At the bottom of the slope was a fallen sourwood (Oxydendrum arboreum). Fresh leaves and branches seem to be shooting upward to the sky. If one looked carefully there was a green dragon plant (Arisaema dracontium) with a semi-circle of leaves. With short pants one had to be careful of the wood nettle (Laportea canadensis) along the trail here. Several people at this point found a vine with green and purple flowers. What a find!!! It was common angle pod (Gonolobus suberosus), which is one of the milk vines in the Milkweed family.
We went up the white trail about ten yards to view the fruit of a Jack-in-the-pulpit..
Then it was down to the river along the white trail.
Vines were everywhere. There were smilax rotundifolia, s. glauca, s. smallii, muscadine (Vitis rotundifolia), burr cucumber (Sicyos ungulates), and cross vine (Bignonia capreolata). River oats (Chasmanthium latifolium) were showing why Avis calls it fish on a pole.
Although we hurried through the trail, we still spent an extraordinary amount of
time today, almost 2 and 1/2 hours, so we did not stop
for everything along the river. But
there were a few very interesting stops.
One was for the two sugarberry trees (Celtis laevigata). Martha objected that it was a hackberry
tree. Hugh, too, said that he originally
thought it was a hackberry. He called Linda, who named it sugarberry. Looking it up in the Duncan tree book, he
called it both hackberry or sugarberry, sugarberry being one species of
hackberry. One would have to check the leaves to really be sure of the
identification. But they are so high in
a maze of vegetation that it is hard to be sure.
Farther long the trail bends around a huge sycamore (Platanus occidentalis). Roger Nielsen says that when you look at a the lower part of the trunk it looks sick, and when you look higher it looks sickamore. Near here someone saw a very fuzzy caterpillar, which Don has identified as tussock moth caterpillar (Orgyia definita). On one tree that was totally hollowed out we identified resurrection fern (Pleopeltis polypodioides), cross vine (Bignonia capreolata), and poison ivy.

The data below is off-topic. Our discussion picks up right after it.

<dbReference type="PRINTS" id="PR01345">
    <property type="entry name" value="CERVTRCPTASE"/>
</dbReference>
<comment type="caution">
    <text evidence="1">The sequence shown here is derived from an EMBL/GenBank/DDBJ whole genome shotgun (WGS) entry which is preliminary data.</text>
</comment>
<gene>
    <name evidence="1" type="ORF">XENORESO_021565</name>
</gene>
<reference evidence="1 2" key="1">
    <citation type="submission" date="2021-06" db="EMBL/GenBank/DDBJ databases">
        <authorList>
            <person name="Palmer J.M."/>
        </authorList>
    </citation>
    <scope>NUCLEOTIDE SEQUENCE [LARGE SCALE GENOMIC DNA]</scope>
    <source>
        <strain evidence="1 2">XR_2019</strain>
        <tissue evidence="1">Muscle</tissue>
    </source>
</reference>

Passing an area in which privet (Ligustrum sinense) was removed, we noted that it has returned with a vengeance along with another invasive tree, princess or royal paulownia tree (Paulownia tomentosa).
Some of us noticed a beautifully flowering shrub. (Hugh must have been talking too much). Anyway, returning to the shrub everybody gathered. Hugh identified it as swamp hibiscus (Hibiscus moscheutos), but he was wrong. Upon returning home and checking the identification, he found that swamp hibiscus does not turn into a 15 foot high shrub. The only hibiscus to do so is rose of Sharon (Hibiscus syriacus), an escaped garden plant. It was beautiful--white petals with a red center. Hugh remembers rose of Sharon as having more purple petals, but they can be any shade from white to purple.
We stopped to check out the leaves of the white mulberry (Morus alba), which was imported to the colonies to develop a silk industry. In this area was another privet removal experiment which is totally grown up in vegetation, some of which is still privet, although another common plant is box elder (Acer negundo). Along the path are lots of wing stem, both the plants with opposite leaves (Verbesina occidentalis), and the ones with alternative leaves (Verbesina alternatifolia which will have yellow flowers, or V. virginica which will have white flowers.
We did identify at least one of the common green ash trees (Fraxinus pennsylvanica) with its opposite compound leaves. Also in this area was a large stand of ragweed (Ambrosia artemisiifolia)
In the power line right of way, we searched for and found the leaves of passion flower (Passiflora incarnata). The wild leeks (Allium stellatum) from last week were nearly shot. But we could still find the goldenrod galls. In one of the wettest areas we found a parsley like plant that we could not identify. We have now identified it as mock bishop weed (Ptilimnium capillaceum).
Entering he forest again we found the shade loving white avens (Geum canadense) still in bloom.
After such a great trip it was necessary for most of us to retire to Donderos' for a snack.